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A truck makes its way down Highway 41, which runs through Kettleman City. A state regulatory agency has issued 72 violations alleging that spills of hazardous chemicals went unreported over the last four years at Chemical Waste Management, a toxic waste dump near the impoverished central California town. Some residents of the farming town blame the dump for birth defects affecting some of the town's children and want to block the dump from expanding. The operation is the only toxic waste facility in the state allowed to accept carcinogenic PCBs.

PHOTOGRAPH BY: Genaro Molina / Los Angeles Times

After dumping a load of waste, a truck exits the Chemical Waste Management facility.

PHOTOGRAPH BY: Genaro Molina / Los Angeles Times

A woman walks down a road lelading to the heart of Kettleman City.

PHOTOGRAPH BY: Genaro Molina / Los Angeles Times

Cecilio Barrera, community relations specialist with Chemical Waste Management, casts a long shadow as he looks over an area where the company hopes to expand.

PHOTOGRAPH BY: Genaro Molina / Los Angeles Times

Bob Henry, senior district manager with Chemical Waste Management, surveys the staging area where 72 unreported spills occurred.

PHOTOGRAPH BY: Genaro Molina / Los Angeles Times

Suzanna Rangel, right, walks with her daughter Christina, 5, near their home. Suzanna's sister, Ivonne Rangel, 31, recently lost her 2-year-old son to leukemia in the Central California town. The family believes that pollutants from the nearby toxic dump are to blame. However, a survey by state health investigators ruled out the facility as the reason 11 babies were born with serious illnesses in the small community of low-income farmworkers between September 2007 and March 2010.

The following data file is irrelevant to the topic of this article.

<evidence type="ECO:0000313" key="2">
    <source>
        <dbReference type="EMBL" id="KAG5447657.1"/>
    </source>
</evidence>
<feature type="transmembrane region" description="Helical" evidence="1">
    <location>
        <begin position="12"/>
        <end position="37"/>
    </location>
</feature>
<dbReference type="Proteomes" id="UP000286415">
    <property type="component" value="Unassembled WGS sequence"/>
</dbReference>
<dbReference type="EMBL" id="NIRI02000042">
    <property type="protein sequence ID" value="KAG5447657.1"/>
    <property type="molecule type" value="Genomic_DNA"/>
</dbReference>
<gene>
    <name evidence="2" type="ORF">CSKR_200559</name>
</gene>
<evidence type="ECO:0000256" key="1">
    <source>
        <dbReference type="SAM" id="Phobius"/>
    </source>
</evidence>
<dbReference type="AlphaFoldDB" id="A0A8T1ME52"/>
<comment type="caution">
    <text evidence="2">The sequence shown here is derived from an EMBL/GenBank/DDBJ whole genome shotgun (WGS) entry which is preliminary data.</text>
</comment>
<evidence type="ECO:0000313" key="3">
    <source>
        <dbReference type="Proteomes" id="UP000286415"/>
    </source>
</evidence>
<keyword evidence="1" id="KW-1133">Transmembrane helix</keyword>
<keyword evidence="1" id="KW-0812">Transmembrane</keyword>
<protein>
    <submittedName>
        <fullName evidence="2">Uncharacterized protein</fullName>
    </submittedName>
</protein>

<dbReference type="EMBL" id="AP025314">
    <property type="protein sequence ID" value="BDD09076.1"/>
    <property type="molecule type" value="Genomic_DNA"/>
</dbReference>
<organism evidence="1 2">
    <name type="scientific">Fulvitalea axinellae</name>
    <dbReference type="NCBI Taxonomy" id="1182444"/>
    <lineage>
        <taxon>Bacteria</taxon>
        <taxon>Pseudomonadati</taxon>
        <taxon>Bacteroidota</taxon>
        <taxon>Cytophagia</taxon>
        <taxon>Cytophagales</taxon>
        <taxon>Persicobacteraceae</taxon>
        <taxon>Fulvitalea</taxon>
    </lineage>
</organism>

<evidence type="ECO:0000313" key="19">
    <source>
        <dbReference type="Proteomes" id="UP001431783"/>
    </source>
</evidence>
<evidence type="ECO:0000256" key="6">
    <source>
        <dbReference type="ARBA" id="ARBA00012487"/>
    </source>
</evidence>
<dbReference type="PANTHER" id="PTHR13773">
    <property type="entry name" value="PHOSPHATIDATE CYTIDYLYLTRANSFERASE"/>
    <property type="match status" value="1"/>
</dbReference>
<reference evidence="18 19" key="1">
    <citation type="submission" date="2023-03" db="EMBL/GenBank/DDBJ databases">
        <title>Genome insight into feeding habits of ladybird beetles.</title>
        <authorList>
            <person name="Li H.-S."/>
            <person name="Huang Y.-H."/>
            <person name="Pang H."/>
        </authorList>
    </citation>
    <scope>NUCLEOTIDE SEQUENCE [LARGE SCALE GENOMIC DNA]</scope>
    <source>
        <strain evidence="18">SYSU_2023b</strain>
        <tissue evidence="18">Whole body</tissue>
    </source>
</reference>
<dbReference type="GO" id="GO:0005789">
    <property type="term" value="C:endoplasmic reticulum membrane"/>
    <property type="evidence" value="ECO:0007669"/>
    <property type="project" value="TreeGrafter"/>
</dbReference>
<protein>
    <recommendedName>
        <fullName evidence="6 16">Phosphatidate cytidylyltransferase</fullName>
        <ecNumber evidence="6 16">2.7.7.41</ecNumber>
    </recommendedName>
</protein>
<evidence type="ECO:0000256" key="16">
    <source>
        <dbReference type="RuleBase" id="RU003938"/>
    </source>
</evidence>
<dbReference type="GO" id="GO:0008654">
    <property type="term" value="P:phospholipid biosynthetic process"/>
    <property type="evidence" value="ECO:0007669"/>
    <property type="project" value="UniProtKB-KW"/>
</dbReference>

PHOTOGRAPH BY: Genaro Molina / Los Angeles Times

Ivonne Rangel, 31, left, inside her home in Kettleman City, looks over a makeshift memorial for her 2-year-old son Daniel Herson Celedon Rangel, who died Nov. 12, 2012, of leukemia. Rangel's mother, Marta Chavez, right, mourns the loss of her grandchild. "The first thing that came to my mind after my son was diagnosed with aggressive leukemia was that toxic waste dump," Rangel said. She believes it contributed to her son's illness and death.

PHOTOGRAPH BY: Genaro Molina / Los Angeles Times

Viridiana Franco sits next to her daughter Azul Chaidez, 2, in a park. Azul was born with tetralogy of Fallot, a group of four types of heart defects. Franco believes pollutants in the area caused her daughter's illness. Franco and her family lived in Kettelman City for 17 years and have since relocated to the city of Avenal, Calif.

PHOTOGRAPH BY: Genaro Molina / Los Angeles Times

Ivonne Rangel, 31, second from left, along with friends and relatives, mourns the death of her 2-year-old son Daniel Herson Celedon Rangel during his memorial at St. Cecelia Catholic Church. The boy's death is the latest children's health incident to raise the ire of activists.

PHOTOGRAPH BY: Genaro Molina / Los Angeles Times

Friends and family approach St. Cecelia Catholic Church to attend a memorial for 2-year-old Daniel Herson Celedon Rangel. His death is yet another reason activists hope to block the proposed expansion of the nearby Chemical Waste Management toxic dump.

PHOTOGRAPH BY: Genaro Molina / Los Angeles Times

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Kettleman City's toxic spills

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Environmental activists and leaders of this impoverished central California community, outraged by unreported spills of cancer-causing chemicals, are trying to block expansion of a toxic waste dump that is the largest of its kind west of the Mississippi River.

Activists say the history of the troubled Chemical Waste Management dump and new citations alleging failure to report 72 hazardous materials spills over the last four years show that the company cannot be trusted to protect public health.

The state Department of Toxic Substances Control issued the citations earlier this month. It is also the agency that will rule on the proposed expansion.

See Louis Sahagun’s story “Kettleman City activists seek to block expansion of toxic dump”

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